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Most stories about vampires could be told without vampires

February 21, 2010

The world can exist without vampires.  It already does.  Now, if we could just find an effective way to eliminate fictional vampires, we could all live our lives like it was 2008 again, back when nobody really cared about them.

Let’s discuss the fact that adding vampires to your story is unnecessary, because virtually every book or movie about vampires could have just as easily been told with the exclusion of them.  Take Twilight, as an obvious example…a book about a girl and a Vampire in love, except they cannot engage in lovemaking based on the fear that the girl will catch the vampire disease and become a funny-toothed monster.  Vampirism (yes, it’s really a word) in this story can easily be replaced by a communicable disease or an STD.  Twilight’s main plot theme of “I love you, but I sure don’t want to catch that!” could have just as easily been written about mono or Hepatitis C.

Other vampirical (it’s actually in the dictionary. I know, right?) themes and characteristics, like racism against vampires, bloodsucking, bad teeth, biting, etc…could easily be portrayed by replacing vampires with people of various races, leeches, British people, and rabid dogs, respectively.

Here are some other examples of popular movies that would have been no worse off if vampires were eliminated from the plot:

Buffy the Vampire Slayer: If the intended target of slaying where changed to robots, dinosaurs, or pirates…the creators still would have been able to make their uber-hilarious (note: sarcasm) point that her name was Buffy, yet she went around slaying things.  After the elimination of vampires from the storyline, Kristy Swanson’s and Luke Perry’s careers would have still remained unsuccessful and everyone would still be mispronouncing Sarah Michelle Gellar’s name.  (She claims it’s guh-LAR, not gell-er…and nobody cares.)

Underworld: Nobody watched this movie for anything other than Kate Beckinsale dressed in black leather, so replacing the vampires with cardboard cutouts of Ben Stein would have had zero impact on the movie’s excitement or fanbase.

Interview with the Vampire: If you’ve seen this movie and any recent interviews with Tom Cruise, you’d agree that it is way more entertaining watching him interviewed as his lunatic self than watching him star in a movie about interviewing fictional vampires.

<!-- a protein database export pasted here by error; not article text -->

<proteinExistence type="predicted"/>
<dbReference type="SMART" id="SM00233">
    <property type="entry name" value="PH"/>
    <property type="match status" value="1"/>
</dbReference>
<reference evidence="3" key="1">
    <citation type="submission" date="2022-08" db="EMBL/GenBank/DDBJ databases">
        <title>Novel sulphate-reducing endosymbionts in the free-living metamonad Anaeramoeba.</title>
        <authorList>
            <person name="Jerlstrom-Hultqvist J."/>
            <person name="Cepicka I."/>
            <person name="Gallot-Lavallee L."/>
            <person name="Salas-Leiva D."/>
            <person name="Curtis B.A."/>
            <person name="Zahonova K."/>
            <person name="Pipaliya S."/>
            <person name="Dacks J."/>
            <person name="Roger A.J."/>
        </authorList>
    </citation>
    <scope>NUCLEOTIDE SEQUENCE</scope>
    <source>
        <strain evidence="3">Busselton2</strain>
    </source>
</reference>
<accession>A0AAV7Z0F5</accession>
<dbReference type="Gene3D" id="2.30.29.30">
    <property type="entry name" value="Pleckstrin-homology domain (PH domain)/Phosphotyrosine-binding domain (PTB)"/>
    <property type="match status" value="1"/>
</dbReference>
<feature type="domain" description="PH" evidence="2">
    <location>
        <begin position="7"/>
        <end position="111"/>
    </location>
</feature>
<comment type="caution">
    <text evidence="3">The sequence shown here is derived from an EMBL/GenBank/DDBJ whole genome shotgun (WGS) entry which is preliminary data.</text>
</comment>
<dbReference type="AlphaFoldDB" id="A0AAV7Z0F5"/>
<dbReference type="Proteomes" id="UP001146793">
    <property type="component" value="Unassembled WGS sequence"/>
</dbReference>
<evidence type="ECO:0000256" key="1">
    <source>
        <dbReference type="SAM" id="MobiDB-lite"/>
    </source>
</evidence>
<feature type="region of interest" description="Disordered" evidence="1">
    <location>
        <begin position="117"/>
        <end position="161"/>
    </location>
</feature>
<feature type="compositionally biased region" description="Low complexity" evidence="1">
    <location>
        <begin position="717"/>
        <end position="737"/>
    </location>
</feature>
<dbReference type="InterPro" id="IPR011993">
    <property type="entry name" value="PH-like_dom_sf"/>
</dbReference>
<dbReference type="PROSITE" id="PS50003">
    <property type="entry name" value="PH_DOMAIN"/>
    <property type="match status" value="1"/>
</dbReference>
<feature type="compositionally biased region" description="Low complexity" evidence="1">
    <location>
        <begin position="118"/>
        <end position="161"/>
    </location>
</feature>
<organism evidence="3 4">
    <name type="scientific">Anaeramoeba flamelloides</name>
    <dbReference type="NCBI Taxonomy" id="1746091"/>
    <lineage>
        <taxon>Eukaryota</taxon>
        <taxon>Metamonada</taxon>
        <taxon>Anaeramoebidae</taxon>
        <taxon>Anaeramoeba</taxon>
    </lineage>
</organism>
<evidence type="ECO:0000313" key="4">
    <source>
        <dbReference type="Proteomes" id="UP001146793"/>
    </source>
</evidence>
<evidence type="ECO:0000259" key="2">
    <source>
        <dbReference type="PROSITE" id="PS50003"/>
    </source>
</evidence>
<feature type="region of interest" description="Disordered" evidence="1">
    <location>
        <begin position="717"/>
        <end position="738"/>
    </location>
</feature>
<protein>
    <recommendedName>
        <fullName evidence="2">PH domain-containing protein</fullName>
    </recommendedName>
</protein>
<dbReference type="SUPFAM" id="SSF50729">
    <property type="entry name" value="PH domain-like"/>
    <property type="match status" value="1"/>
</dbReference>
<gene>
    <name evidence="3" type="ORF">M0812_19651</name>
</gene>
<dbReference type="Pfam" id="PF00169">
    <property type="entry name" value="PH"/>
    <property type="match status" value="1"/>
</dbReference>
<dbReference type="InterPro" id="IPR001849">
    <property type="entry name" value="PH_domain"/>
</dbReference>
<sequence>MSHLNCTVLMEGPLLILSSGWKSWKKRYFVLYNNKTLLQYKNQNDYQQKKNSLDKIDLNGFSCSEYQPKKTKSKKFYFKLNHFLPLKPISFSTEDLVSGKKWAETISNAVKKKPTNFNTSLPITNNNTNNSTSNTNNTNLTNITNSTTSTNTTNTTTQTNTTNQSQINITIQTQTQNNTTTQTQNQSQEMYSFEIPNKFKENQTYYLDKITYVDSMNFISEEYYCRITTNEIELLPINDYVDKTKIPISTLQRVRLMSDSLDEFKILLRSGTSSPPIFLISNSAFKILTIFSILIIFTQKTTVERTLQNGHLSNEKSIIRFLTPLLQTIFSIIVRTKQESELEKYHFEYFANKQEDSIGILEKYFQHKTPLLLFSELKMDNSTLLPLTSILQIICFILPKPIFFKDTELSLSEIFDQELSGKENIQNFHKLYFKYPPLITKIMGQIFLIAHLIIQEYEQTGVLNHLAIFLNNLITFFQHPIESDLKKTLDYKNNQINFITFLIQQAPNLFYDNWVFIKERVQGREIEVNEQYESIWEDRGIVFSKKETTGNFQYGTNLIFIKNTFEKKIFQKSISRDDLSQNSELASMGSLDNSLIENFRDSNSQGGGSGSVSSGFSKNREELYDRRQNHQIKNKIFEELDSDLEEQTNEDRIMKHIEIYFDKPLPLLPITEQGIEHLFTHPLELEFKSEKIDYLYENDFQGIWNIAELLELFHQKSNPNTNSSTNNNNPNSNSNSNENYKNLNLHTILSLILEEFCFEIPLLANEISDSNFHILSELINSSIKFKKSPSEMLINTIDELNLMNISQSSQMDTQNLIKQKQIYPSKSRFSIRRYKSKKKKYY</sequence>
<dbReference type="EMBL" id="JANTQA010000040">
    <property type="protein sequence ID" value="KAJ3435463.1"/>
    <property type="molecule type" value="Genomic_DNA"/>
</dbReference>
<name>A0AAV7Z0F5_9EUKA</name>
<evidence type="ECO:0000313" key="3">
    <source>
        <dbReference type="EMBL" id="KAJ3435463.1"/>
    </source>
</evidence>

The next time you watch a movie or TV show starring vampires, just think to yourself, “Did vampires really need to be in this?”  You’ll probably come to the conclusion that they weren’t necessary and Hollywood was just milking the currently over-hyped vampirical teet in an attempt to get more people to watch.

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6 Comments
  1. Faith permalink

    Most of your points are surprisingly valid. However, I feel like I need to point out that the vampire being interviewed in Interview With A Vampire is the Brad Pitt vampire and not the Tom Cruise vampire.

    Also, I’m pretty sure that True Blood is just an analogy for gay rights, and an excuse to have a lot of naked people on t.v.

    • Good call, Faith. I have never watched Interview With a Vampire because it had vampires in it and therefore looking boring and unappealing to me. I have updated that sentence based on your comment, and my sympathies go out to you for spending 122 minutes watching it.

  2. Faith permalink

    It was pretty good! And I’m sure I can find a couple vampire movies or television shows that couldn’t exist without vampires. Hmm…how about Dracula? Or The Lost Boys? Both of those were about vampires preying on humans, not engaging in romantic and/or business relationships with them.

  3. The figure of the vampire standing in for something else is what they call a “metaphor”. Perhaps you’ve heard of them? And you don’t have to limit yourself to vampires with your argument; you could replace just about anything fantastical in a well-written piece of literature with its analogous real-world counterpart. For example, you could simply make the X-Men black. It’s basically the same story?

    So why use the fantasy element? Well, simply because it makes the story less preachy, more fun, and far more marketable (which is not a new concern). People often don’t like being told on-the-nose moral stories, but are willing to take their lectures when they have been dolled up in colorful costumes with mysterious abilities.

    Vampires have fans. Many people want to, and will pay for, stories about vampires. This is not a new phenomenon. It’s just that, of late, vampires are hot.

    • Oh, I’m well aware of metaphors…I’m actually a big fan of them. You mentioned “well-written piece of literature”…I don’t think I’ve attacked any of those in this post. My point is that most of these stories are crap, and people only watch them because they contain vampires, whose popularity has grown exponentially over the past 2 years. If twilight were written about sea monsters, it probably would have failed.

      Vampires have become the new secret ingredient. It’s like teeth-whitening agent or pomegranate juice. Whether it’s a valid product or not, just add a spec of it to anything and people come running with a fist full of cash.

  4. Tess permalink

    You forgot the whole I don’t want to catch your Mormonism thing in Twilight, rather than the STD thing which I also think is interesting.

    Not “I don’t want to catch your Mormonism” exactly but “we have to have control over our sexual desires because of Mormonism”.

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